When the first letter arrived, Eliana Pauls reacted in wide-eyed wonder — the note was from a fairy.
It was April, and “the sickness,” as Eliana calls it, had upended life. The 4-year-old girl was missing friends and neighbors. As a distraction, she and her parents created a fairy garden near their Los Angeles home — and this note was the first sign of a fairy.
“My name is Sapphire. I am one of the fairies who lives in this tree. I need your help!” the note began.
Sapphire wanted to give a gift, but first she needed to know the recipient was worthy.
“Say 5 nice things to people you love; Do 3 helpful things for someone in need; Promise to always be kind and brave,” the note prompted. Also: Draw a picture of an animal.
Eliana’s mother, Emily Pauls, recalled the excitement and joy that followed that first note. Eliana was in an extended state of wonderment, Pauls told USA TODAY.
Soon, the good deeds were done, the animal was drawn and a return letter was penned and left in the garden. True to her word, Sapphire left a present: Handcrafted dice.
One day, Eliana will learn that Kelly Kenney, who works as a photographer, made those dice and penned the first Sapphire letter — and the many more that followed.
Kenney had spotted the garden as she wrestled with her own troubles on a walk at night. She saw a sign above the garden saying it was a 4-year-old girl’s attempt “to brighten your day; please add to the magic.”
Kenney had studied creative writing and early childhood development in college, so what happened next was just instinct, she told USA TODAY.
She “imagined how (Eliana) was processing what was going on,” how traumatizing a pandemic must be for a young girl. At that age, many children struggle with trust, and the fairy garden creator was clearly craving companionship.
Kenney was battling personal struggles of her own. When she introduced herself to Eliana’s mother in a note following the first exchange, she saw herself as a “lonely lady that lives down the street” who was “going through a little bit of a rough patch.”
She may have struggled to get out of bed every day, but writing letters as Sapphire and brightening a young girl’s day became her favorite part of the months that followed.
Handwritten letters, small gifts, photoshopped polaroids of herself shrunken down to fairy size — it was a creative outlet for someone who had dreamed about writing a children’s book.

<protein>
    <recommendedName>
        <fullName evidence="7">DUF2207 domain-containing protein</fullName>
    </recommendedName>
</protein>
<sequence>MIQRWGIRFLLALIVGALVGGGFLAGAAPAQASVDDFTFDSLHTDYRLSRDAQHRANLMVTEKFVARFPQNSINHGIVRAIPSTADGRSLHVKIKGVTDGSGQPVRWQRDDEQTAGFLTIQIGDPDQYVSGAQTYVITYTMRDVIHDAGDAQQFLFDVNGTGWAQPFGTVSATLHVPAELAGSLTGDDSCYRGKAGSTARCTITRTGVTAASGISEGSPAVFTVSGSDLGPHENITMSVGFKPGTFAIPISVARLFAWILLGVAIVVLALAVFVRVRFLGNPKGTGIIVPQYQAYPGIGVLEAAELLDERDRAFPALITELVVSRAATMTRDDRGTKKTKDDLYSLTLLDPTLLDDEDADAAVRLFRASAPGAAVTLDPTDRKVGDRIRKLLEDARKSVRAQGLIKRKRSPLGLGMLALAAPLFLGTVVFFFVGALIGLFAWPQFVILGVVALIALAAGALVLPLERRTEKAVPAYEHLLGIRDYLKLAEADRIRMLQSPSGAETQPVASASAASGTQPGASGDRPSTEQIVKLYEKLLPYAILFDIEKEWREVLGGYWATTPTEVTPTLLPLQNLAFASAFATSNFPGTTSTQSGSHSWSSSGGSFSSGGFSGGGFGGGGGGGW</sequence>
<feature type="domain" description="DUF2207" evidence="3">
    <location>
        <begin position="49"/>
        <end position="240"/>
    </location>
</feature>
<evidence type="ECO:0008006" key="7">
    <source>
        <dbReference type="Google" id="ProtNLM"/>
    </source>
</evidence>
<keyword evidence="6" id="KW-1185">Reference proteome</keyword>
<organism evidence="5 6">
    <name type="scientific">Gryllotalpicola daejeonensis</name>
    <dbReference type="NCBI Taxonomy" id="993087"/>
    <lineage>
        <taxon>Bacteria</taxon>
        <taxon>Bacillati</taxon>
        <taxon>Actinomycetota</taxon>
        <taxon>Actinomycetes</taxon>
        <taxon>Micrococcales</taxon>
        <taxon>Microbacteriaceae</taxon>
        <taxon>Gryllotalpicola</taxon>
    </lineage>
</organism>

For Eliana, Sapphire also helped filled a void left by the pandemic — she didn’t have a preschool teacher in 2020, but Sapphire taught her lessons about life.
One of the most memorable: Coping with change.
Eliana’s family was about to move, and Sapphire’s words help calm Eliana’s fears.
“Sometimes we outgrow homes because we have too much love and need a place that can hold it all,” one letter said.
The December move also provided a chance for the two to meet in person.
Kenney crafted a story as cover: Sapphire was moving too and fairies temporarily grew when they moved their belongings. She worked with Eliana’s parents to choreograph the meeting and got tested for COVID-19 to make sure it was safe.
“Just the way she looked at me when she first saw me will stay with me forever,” said Kenney, who shared the story of a fairy and a little girl on Twitter in December to brighten others’ lives.
The meeting was not a goodbye. The two still exchange letters.
For now, Sapphire is still real to Eliana, but that won’t always be the case. Maybe in the future Sapphire the fairy will become Kelly the babysitter, Kenney mused.
And just like a letter from Sapphire, there’s a lesson hidden here in plain sight.
To some on the outside, Kenney’s meticulously crafted months-long fantasy might seem a chore. To Kenney, it was a redemptive, healing act that built an unlikely friendship.
“I just want people to realize it doesn’t take that much,” Kenny said. An act of kindness may seem “natural and easy,” but it has the potential to be life-changing for someone else.”
And, she added, “She did as much for me as I did for her.”
Contributing: Kim Strong, York (Pa.) Daily Record